“When they wake up tomorrow, they’ll want to be dead.”

Rabbi Seth Mandell, whose son Koby was stoned to death in a terrorist attack in 2001 while hiking in the wadi behind his home in Tekoa with friend Yosef Ish Ran, knows what it’s like to be the family that’s the subject of tragic headlines.

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“They won’t understand how the world can continue on and how they can continue to be breathing after such a horrendous thing happen,” Mandell said in a conversation with The Jerusalem Post on Sunday.

“Yet their hearts will continue to beat, their lungs will be able to bring breath into their bodies, but they won’t know what to do, they’ll be completely without resources.”

As the country tries to grapple with senseless violence that killed five members of one family, including an infant, the emotions Mandell experienced in the aftermath of his family’s own tragedy could provide some wisdom and guidance to those struggling with the aftermath.

“The family in the inner circle was not angry, we were too much in pain,” he remembered. “The people who were angry were those who were outside the immediate circle. There are many ways to deal with grief, and much of it depends how close you are to the circle.”

But Mandell warned against retaliatory violence and attacks.

“Throwing stones at Arab houses makes us as bad as the Arabs, and is not an intelligent response,” he said. “There’s plenty of stuff that can be done that is non-violent and makes a point.

“People need to be smart,” he added. “Are they trying to help the family, or are they trying the help themselves, or are they using this as a political football?” In the case of his son’s death, there were no demonstrations, but 10,000 people came to the funeral and thousands visited the family during shiva, the seven-day mourning period, Mandell said.

“That’s a demonstration of love for the family that we will never forget, that this is a tragedy that affected them, too,” he said.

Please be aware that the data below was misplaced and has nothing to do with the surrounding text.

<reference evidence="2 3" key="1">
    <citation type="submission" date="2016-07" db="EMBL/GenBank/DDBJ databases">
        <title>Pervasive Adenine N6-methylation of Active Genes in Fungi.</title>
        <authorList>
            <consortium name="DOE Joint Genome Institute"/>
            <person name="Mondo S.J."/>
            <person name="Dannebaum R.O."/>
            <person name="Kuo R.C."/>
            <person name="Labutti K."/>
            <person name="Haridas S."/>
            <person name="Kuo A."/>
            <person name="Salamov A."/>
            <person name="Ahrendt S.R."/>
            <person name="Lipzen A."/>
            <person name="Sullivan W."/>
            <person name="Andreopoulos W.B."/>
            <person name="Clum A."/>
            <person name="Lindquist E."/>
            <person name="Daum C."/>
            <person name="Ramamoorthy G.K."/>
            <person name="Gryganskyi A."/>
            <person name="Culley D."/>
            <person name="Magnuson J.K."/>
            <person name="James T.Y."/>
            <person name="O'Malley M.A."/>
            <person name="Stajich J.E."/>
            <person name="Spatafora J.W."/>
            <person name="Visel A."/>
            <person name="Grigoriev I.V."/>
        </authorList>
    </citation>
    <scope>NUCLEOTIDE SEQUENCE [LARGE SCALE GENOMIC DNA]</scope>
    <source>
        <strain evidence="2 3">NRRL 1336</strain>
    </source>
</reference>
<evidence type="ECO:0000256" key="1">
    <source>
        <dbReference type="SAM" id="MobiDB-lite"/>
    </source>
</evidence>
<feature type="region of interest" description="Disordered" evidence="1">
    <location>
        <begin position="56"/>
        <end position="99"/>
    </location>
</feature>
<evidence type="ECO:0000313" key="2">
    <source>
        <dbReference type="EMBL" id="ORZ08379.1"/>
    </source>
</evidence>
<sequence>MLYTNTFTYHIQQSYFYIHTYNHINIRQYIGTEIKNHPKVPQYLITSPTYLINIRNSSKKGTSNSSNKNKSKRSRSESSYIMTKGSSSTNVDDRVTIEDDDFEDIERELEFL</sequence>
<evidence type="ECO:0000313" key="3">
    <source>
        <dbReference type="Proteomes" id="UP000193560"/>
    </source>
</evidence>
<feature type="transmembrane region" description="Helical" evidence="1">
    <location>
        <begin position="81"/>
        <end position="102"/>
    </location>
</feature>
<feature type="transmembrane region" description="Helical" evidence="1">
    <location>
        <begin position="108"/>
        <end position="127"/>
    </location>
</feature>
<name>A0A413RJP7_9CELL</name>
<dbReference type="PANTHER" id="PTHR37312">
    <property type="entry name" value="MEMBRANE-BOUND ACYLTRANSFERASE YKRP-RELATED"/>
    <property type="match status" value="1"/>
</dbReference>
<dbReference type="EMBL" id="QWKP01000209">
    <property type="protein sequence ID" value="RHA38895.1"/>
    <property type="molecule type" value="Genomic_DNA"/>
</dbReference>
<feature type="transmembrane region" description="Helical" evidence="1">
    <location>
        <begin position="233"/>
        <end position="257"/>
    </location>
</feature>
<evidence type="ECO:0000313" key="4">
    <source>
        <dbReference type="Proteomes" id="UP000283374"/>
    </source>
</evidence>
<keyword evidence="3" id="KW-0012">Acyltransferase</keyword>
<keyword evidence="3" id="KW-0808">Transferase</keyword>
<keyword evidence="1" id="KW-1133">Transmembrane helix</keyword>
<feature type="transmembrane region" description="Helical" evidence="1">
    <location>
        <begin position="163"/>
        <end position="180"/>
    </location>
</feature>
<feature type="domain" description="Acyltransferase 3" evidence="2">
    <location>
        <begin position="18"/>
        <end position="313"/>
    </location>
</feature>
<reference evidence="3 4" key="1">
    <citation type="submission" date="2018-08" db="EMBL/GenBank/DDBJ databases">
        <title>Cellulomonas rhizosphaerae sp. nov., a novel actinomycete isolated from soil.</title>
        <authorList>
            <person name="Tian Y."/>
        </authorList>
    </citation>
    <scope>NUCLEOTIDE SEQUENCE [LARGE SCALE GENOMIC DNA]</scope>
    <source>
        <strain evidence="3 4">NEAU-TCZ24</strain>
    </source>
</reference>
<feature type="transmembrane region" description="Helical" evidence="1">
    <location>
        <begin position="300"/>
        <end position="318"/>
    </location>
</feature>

Some 20,000 people attended the Fogel funerals in Givat Shaul on Sunday.

Mandell and his wife, Sherri, started the Koby Mandell Foundation for the families of victims of terror, to provide them with the emotional support to continue living.

They have seen first-hand how terrorism can tear apart a life and a family, and today provide support groups and summer camp opportunities for about 300 families.

Sherri Mandell is also the author of a book about the first year after Koby’s murder, called The Blessings of a Broken Heart.

The first year is just about surviving, said Mandell. He noted that in a traumatic situation, the brain is bathed in chemicals like adrenaline in such an intense manner that it actually changes the chemistry of the brain. Experts maintain that it takes around two years for brain to come back to its “normal” pre-trauma state.

In the days after the tragedy, Mandell said, “they’ll be completely embraced. But after a month or two, people will not forget, but they’ll begin to go on with their own lives.”

This period down the road is the most challenging, as it will take time for the children to fully comprehend the loss.

“The only people they’ll be able to relate to are other people who have gone through these types of tragedies,” he said. “They won’t feel comfortable in their own skin because they’re different from anyone else.”

In the meantime, the process of recovering from the tragedy will be messy and difficult, he said. There’s a tension between trying to find something positive to come out of the tragedy while giving space and time for the reaction to surface.

“What we can do as a society let them know we care and not forget about it,” he said. “But everyone has to heal.

“If you don’t heal your life will be destroyed, and we don’t want these children’s lives to be destroyed like their parents and siblings. We want them to continue with their lives.

This little girl will have to get married, and the other kids are entitled to have a life despite what happened to them.

“They will need to feel that we care and they have a purpose in life,” said Mandell. “That can only be done if you meet the tragedy and not run away from it. That means you have to deal with it so doesn’t destroy your life, and ultimately makes it meaningful… finding something in this horror which will be meaningful and they can take with them.

“If you can’t do that, you will be crushed,” he said.

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